Do you feel this holding of breath? The desire to exhale? Do you feel this headwind that holds us aloft? At last 2020 is coming to an end with all the weight of loss, tragedy and turmoil, and with all the uplifts of love, hope and goodness.
Note how the kingfisher beats her wings in rhythm with the river’s roll. Her hover is like this moment–balanced between the end and the beginning. She holds her gaze steady on the clarity of water below. Her entire being is in this moment of possibility. The glimmer of a silvery fish signals her headfirst plummet. There’s no holding back.
There’s no holding back if we care about the Red-breasted Nuthatch that clings upside down on the suet out the window as I write; if we care that rain is falling where there should be snow; and if we care about all who are without shelter–people and wildlife alike.
The problems of our world are so immense. What can one person do? And what if all we secretly want to do is to find joy, to play, and to escape into the places that allow us to dream–in books, in nature, and with our closest friends and family?
In the words of E.B. White, author of Charlotte’s Web:
“If the world were merely seductive, that would be easy. If it were merely challenging, that would be no problem. But I arise in the morning torn between a desire to improve the world and a desire to enjoy the world. This makes it hard to plan the day.”
That’s a mighty desire to improve the world, and one that can feel mighty daunting. And then I remember another adage in this place of pause. We are not alone. The winds that buoy us are like many hands.
As Chickasaw poet Linda Hogan reminds us, everything we do is about relationships. We are as interconnected as mycelium on the roots of ancient trees tapping out messages to kin underground.
In Hogan’s words, “The participants in a ceremony say, “All my relations” before and after we pray; those words create a relationship with other people, with animals, with the land.”
Relationships. Feel that synergy. Know that across the lands and waters are kindred spirits offering their ways of giving while appreciating the sway of a tree or the lilt of a song. Know that there is also great strength in our numbers and that our efforts are powered by love.
Know that nature nourishes us every day if we take time to open our senses to what’s outside. Enjoy that which fuels us–like sweet nectar for a butterfly flitting among a rainbow of wildflowers, or in this time of year–sparkling crystals upon a snow angel by the ski trail.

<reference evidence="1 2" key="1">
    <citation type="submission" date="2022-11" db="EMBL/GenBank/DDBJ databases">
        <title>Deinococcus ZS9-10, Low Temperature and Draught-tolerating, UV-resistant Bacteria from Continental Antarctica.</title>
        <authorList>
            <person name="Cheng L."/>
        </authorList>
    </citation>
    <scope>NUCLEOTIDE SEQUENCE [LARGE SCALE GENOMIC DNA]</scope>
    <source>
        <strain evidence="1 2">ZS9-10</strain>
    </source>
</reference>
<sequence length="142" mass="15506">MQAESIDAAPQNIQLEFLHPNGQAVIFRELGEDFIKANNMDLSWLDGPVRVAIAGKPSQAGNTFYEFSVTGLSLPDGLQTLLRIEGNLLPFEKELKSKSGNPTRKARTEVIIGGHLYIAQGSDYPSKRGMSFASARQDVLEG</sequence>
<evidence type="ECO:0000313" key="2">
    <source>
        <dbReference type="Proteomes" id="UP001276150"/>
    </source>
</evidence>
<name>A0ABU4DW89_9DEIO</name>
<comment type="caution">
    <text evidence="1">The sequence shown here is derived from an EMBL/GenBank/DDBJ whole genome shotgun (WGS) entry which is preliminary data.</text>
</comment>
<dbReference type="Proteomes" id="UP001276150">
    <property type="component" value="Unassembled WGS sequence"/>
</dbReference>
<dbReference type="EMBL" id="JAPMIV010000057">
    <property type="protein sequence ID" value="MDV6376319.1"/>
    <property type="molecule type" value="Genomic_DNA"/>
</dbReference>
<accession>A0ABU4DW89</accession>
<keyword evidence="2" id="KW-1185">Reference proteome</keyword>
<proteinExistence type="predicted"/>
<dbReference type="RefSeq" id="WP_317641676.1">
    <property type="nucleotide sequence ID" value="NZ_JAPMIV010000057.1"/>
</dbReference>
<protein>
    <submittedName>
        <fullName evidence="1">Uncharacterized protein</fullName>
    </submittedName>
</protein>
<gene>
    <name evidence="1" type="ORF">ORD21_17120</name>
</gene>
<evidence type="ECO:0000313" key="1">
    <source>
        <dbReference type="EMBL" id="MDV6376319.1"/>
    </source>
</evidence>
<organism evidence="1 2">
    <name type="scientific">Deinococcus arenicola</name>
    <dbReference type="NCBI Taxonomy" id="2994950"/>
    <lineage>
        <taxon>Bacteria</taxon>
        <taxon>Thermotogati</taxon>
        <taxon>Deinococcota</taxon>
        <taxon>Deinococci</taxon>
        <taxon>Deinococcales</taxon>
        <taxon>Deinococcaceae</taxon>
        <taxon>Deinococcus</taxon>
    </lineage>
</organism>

Far from Oregon in Vermont, my friend and writer Sandra Murphy recently explored the meaning of the word, enough: “When I look out on the day now, Venus has disappeared again, this time into the pale blue cloth of sky. Peach-bottomed clouds drape the shoulders of Mount Abraham, backlit by the coming sun. The brook below my window hums a duet with the wind in the treetops. What a feast. Enough.”
Many of us have experienced “enough” when the pandemic forces us to stay close to home and within the safety of the outdoors. Sir David Attenborough described discoveries in his tiny backyard he had never noticed before. I savored a “Boots on the Trail” blog that featured a photo for every month of the year on the same hill, each image revealing something new.
Renee Patrick expanded the definition of home in her thoughtful piece about thru-hiking on the new Blue Mountains Trail and becoming native to places one step at a time. She wrote: “To thru-hike is to know a place intimately, to know many places intimately. Experiencing the landscape at a three-mile an hour pace is to absorb the folds and tucks of a mountain ridge, to feel the change in air patterns as you drop into a drainage that flows through eons of rock and shifting fault lines. When I’m hiking, I feel like I am home, and for most of humanity, this was literally home. We lived so close to the trees and wildlife that we viewed them as family, and I am starting to as well.”
By becoming intimate with place, we see how each of our actions add up one home and yard and trail at a time, like planting pollinator gardens, pulling invasive weeds, and picking up litter. We find strength and even the joy of action locally, nationally, and globally for the big changes that are truly exciting, from the Green New Deal (that mobilizes American society to 100% clean and renewable energy, guarantees living wage jobs, and a just transition for workers and communities in the next ten years) to Ranked Choice Voting and passing legislation to protect threatened wildlife, wilderness, wild rivers, and our big and elder trees and forests.
Take a deep breath. For right now on this cusp of the new year, linger in the moment of betweenness. If I could inhabit my Belted Kingfisher muse in that act of flying in place, I would try to extend the hover as long as possible. What better way to examine the union of sky and water and the dazzle of light? Slow down. Pause. Let this rushing mind pool in still water. And then? Dive. Emerge cleansed with or without a fish. Exuberant. Ready for 2021.